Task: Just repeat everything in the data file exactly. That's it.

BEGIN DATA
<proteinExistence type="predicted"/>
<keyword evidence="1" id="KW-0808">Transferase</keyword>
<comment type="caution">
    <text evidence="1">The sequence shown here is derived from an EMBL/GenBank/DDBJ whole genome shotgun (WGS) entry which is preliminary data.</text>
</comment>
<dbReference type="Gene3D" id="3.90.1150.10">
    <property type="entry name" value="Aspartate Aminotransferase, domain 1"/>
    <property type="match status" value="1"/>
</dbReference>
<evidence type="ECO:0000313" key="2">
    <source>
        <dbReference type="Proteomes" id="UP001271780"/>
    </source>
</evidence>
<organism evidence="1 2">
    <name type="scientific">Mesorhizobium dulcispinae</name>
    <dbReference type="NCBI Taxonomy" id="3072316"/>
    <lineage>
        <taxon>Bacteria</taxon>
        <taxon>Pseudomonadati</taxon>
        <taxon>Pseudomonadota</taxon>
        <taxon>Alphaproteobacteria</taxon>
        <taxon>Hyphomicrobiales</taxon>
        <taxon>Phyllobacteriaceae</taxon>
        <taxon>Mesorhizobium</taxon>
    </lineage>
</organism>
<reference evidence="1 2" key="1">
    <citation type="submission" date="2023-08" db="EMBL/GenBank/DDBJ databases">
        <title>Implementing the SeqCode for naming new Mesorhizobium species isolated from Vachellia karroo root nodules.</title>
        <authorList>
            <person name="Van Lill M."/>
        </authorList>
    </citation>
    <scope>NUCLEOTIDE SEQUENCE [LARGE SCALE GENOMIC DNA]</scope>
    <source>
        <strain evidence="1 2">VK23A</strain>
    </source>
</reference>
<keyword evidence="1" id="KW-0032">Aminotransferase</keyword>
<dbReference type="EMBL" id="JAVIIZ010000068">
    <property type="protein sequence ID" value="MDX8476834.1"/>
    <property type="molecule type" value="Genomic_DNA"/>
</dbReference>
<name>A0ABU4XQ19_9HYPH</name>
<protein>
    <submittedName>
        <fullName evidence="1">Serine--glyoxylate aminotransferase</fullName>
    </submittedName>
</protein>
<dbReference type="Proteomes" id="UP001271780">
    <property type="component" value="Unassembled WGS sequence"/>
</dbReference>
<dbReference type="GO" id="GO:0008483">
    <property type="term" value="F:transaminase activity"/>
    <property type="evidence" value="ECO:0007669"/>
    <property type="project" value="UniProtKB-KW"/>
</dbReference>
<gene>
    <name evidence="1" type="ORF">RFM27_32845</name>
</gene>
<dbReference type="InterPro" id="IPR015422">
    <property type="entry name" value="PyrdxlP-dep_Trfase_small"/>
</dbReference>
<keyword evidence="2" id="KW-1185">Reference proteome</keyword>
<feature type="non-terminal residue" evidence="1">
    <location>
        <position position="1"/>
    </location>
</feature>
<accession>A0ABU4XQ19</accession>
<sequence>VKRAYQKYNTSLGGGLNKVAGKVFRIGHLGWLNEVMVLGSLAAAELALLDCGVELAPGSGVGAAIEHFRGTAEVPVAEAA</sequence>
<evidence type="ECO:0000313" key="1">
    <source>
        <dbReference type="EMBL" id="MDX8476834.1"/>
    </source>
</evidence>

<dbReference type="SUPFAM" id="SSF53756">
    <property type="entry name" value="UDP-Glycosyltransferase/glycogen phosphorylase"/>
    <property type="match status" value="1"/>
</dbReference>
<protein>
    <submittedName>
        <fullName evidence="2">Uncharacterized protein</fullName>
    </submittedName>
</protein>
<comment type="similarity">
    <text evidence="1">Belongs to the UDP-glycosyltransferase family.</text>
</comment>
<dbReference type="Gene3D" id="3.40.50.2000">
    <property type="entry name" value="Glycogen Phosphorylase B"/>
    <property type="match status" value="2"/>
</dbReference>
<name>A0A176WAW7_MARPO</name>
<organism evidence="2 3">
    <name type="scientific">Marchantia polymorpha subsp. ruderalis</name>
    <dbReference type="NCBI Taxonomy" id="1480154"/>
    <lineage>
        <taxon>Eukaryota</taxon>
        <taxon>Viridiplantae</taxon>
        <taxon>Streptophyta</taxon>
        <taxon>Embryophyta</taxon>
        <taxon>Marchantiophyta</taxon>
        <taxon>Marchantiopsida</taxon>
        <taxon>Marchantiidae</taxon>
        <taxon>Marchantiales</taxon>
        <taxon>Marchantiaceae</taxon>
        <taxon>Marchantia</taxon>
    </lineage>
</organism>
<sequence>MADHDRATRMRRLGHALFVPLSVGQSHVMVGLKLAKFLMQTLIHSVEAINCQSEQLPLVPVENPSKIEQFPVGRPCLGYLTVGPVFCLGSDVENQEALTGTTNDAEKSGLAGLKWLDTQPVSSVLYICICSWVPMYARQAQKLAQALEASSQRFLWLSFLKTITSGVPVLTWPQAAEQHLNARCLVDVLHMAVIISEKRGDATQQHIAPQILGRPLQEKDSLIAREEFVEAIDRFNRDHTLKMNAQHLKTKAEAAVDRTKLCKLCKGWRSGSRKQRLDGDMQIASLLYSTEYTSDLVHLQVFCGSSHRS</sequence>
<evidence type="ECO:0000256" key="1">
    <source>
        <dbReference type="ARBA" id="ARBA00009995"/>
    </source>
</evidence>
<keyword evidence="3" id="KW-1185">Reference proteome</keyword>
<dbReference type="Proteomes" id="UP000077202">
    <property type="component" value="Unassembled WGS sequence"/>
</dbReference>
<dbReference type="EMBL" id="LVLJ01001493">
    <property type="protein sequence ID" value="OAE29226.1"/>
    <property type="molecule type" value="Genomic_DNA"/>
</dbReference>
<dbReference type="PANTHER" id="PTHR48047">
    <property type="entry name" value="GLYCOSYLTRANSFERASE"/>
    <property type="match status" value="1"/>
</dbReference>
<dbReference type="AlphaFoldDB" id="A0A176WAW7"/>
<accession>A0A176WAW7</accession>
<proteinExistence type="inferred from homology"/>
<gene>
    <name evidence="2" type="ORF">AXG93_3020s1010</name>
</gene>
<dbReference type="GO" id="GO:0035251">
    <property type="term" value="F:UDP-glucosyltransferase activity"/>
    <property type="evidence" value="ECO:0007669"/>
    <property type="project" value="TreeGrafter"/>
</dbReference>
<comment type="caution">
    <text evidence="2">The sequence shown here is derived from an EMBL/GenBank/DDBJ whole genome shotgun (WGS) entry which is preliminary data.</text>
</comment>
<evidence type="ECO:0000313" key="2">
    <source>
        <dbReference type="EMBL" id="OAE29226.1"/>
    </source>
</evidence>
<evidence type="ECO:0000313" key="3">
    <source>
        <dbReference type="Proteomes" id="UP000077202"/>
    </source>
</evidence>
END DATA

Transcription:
<proteinExistence type="predicted"/>
<keyword evidence="1" id="KW-0808">Transferase</keyword>
<comment type="caution">
    <text evidence="1">The sequence shown here is derived from an EMBL/GenBank/DDBJ whole genome shotgun (WGS) entry which is preliminary data.</text>
</comment>
<dbReference type="Gene3D" id="3.90.1150.10">
    <property type="entry name" value="Aspartate Aminotransferase, domain 1"/>
    <property type="match status" value="1"/>
</dbReference>
<evidence type="ECO:0000313" key="2">
    <source>
        <dbReference type="Proteomes" id="UP001271780"/>
    </source>
</evidence>
<organism evidence="1 2">
    <name type="scientific">Mesorhizobium dulcispinae</name>
    <dbReference type="NCBI Taxonomy" id="3072316"/>
    <lineage>
        <taxon>Bacteria</taxon>
        <taxon>Pseudomonadati</taxon>
        <taxon>Pseudomonadota</taxon>
        <taxon>Alphaproteobacteria</taxon>
        <taxon>Hyphomicrobiales</taxon>
        <taxon>Phyllobacteriaceae</taxon>
        <taxon>Mesorhizobium</taxon>
    </lineage>
</organism>
<reference evidence="1 2" key="1">
    <citation type="submission" date="2023-08" db="EMBL/GenBank/DDBJ databases">
        <title>Implementing the SeqCode for naming new Mesorhizobium species isolated from Vachellia karroo root nodules.</title>
        <authorList>
            <person name="Van Lill M."/>
        </authorList>
    </citation>
    <scope>NUCLEOTIDE SEQUENCE [LARGE SCALE GENOMIC DNA]</scope>
    <source>
        <strain evidence="1 2">VK23A</strain>
    </source>
</reference>
<keyword evidence="1" id="KW-0032">Aminotransferase</keyword>
<dbReference type="EMBL" id="JAVIIZ010000068">
    <property type="protein sequence ID" value="MDX8476834.1"/>
    <property type="molecule type" value="Genomic_DNA"/>
</dbReference>
<name>A0ABU4XQ19_9HYPH</name>
<protein>
    <submittedName>
        <fullName evidence="1">Serine--glyoxylate aminotransferase</fullName>
    </submittedName>
</protein>
<dbReference type="Proteomes" id="UP001271780">
    <property type="component" value="Unassembled WGS sequence"/>
</dbReference>
<dbReference type="GO" id="GO:0008483">
    <property type="term" value="F:transaminase activity"/>
    <property type="evidence" value="ECO:0007669"/>
    <property type="project" value="UniProtKB-KW"/>
</dbReference>
<gene>
    <name evidence="1" type="ORF">RFM27_32845</name>
</gene>
<dbReference type="InterPro" id="IPR015422">
    <property type="entry name" value="PyrdxlP-dep_Trfase_small"/>
</dbReference>
<keyword evidence="2" id="KW-1185">Reference proteome</keyword>
<feature type="non-terminal residue" evidence="1">
    <location>
        <position position="1"/>
    </location>
</feature>
<accession>A0ABU4XQ19</accession>
<sequence>VKRAYQKYNTSLGGGLNKVAGKVFRIGHLGWLNEVMVLGSLAAAELALLDCGVELAPGSGVGAAIEHFRGTAEVPVAEAA</sequence>
<evidence type="ECO:0000313" key="1">
    <source>
        <dbReference type="EMBL" id="MDX8476834.1"/>
    </source>
</evidence>

<dbReference type="SUPFAM" id="SSF53756">
    <property type="entry name" value="UDP-Glycosyltransferase/glycogen phosphorylase"/>
    <property type="match status" value="1"/>
</dbReference>
<protein>
    <submittedName>
        <fullName evidence="2">Uncharacterized protein</fullName>
    </submittedName>
</protein>
<comment type="similarity">
    <text evidence="1">Belongs to the UDP-glycosyltransferase family.</text>
</comment>
<dbReference type="Gene3D" id="3.40.50.2000">
    <property type="entry name" value="Glycogen Phosphorylase B"/>
    <property type="match status" value="2"/>
</dbReference>
<name>A0A176WAW7_MARPO</name>
<organism evidence="2 3">
    <name type="scientific">Marchantia polymorpha subsp. ruderalis</name>
    <dbReference type="NCBI Taxonomy" id="1480154"/>
    <lineage>
        <taxon>Eukaryota</taxon>
        <taxon>Viridiplantae</taxon>
        <taxon>Streptophyta</taxon>
        <taxon>Embryophyta</taxon>
        <taxon>Marchantiophyta</taxon>
        <taxon>Marchantiopsida</taxon>
        <taxon>Marchantiidae</taxon>
        <taxon>Marchantiales</taxon>
        <taxon>Marchantiaceae</taxon>
        <taxon>Marchantia</taxon>
    </lineage>
</organism>
<sequence>MADHDRATRMRRLGHALFVPLSVGQSHVMVGLKLAKFLMQTLIHSVEAINCQSEQLPLVPVENPSKIEQFPVGRPCLGYLTVGPVFCLGSDVENQEALTGTTNDAEKSGLAGLKWLDTQPVSSVLYICICSWVPMYARQAQKLAQALEASSQRFLWLSFLKTITSGVPVLTWPQAAEQHLNARCLVDVLHMAVIISEKRGDATQQHIAPQILGRPLQEKDSLIAREEFVEAIDRFNRDHTLKMNAQHLKTKAEAAVDRTKLCKLCKGWRSGSRKQRLDGDMQIASLLYSTEYTSDLVHLQVFCGSSHRS</sequence>
<evidence type="ECO:0000256" key="1">
    <source>
        <dbReference type="ARBA" id="ARBA00009995"/>
    </source>
</evidence>
<keyword evidence="3" id="KW-1185">Reference proteome</keyword>
<dbReference type="Proteomes" id="UP000077202">
    <property type="component" value="Unassembled WGS sequence"/>
</dbReference>
<dbReference type="EMBL" id="LVLJ01001493">
    <property type="protein sequence ID" value="OAE29226.1"/>
    <property type="molecule type" value="Genomic_DNA"/>
</dbReference>
<dbReference type="PANTHER" id="PTHR48047">
    <property type="entry name" value="GLYCOSYLTRANSFERASE"/>
    <property type="match status" value="1"/>
</dbReference>
<dbReference type="AlphaFoldDB" id="A0A176WAW7"/>
<accession>A0A176WAW7</accession>
<proteinExistence type="inferred from homology"/>
<gene>
    <name evidence="2" type="ORF">AXG93_3020s1010</name>
</gene>
<dbReference type="GO" id="GO:0035251">
    <property type="term" value="F:UDP-glucosyltransferase activity"/>
    <property type="evidence" value="ECO:0007669"/>
    <property type="project" value="TreeGrafter"/>
</dbReference>
<comment type="caution">
    <text evidence="2">The sequence shown here is derived from an EMBL/GenBank/DDBJ whole genome shotgun (WGS) entry which is preliminary data.</text>
</comment>
<evidence type="ECO:0000313" key="2">
    <source>
        <dbReference type="EMBL" id="OAE29226.1"/>
    </source>
</evidence>
<evidence type="ECO:0000313" key="3">
    <source>
        <dbReference type="Proteomes" id="UP000077202"/>
    </source>
</evidence>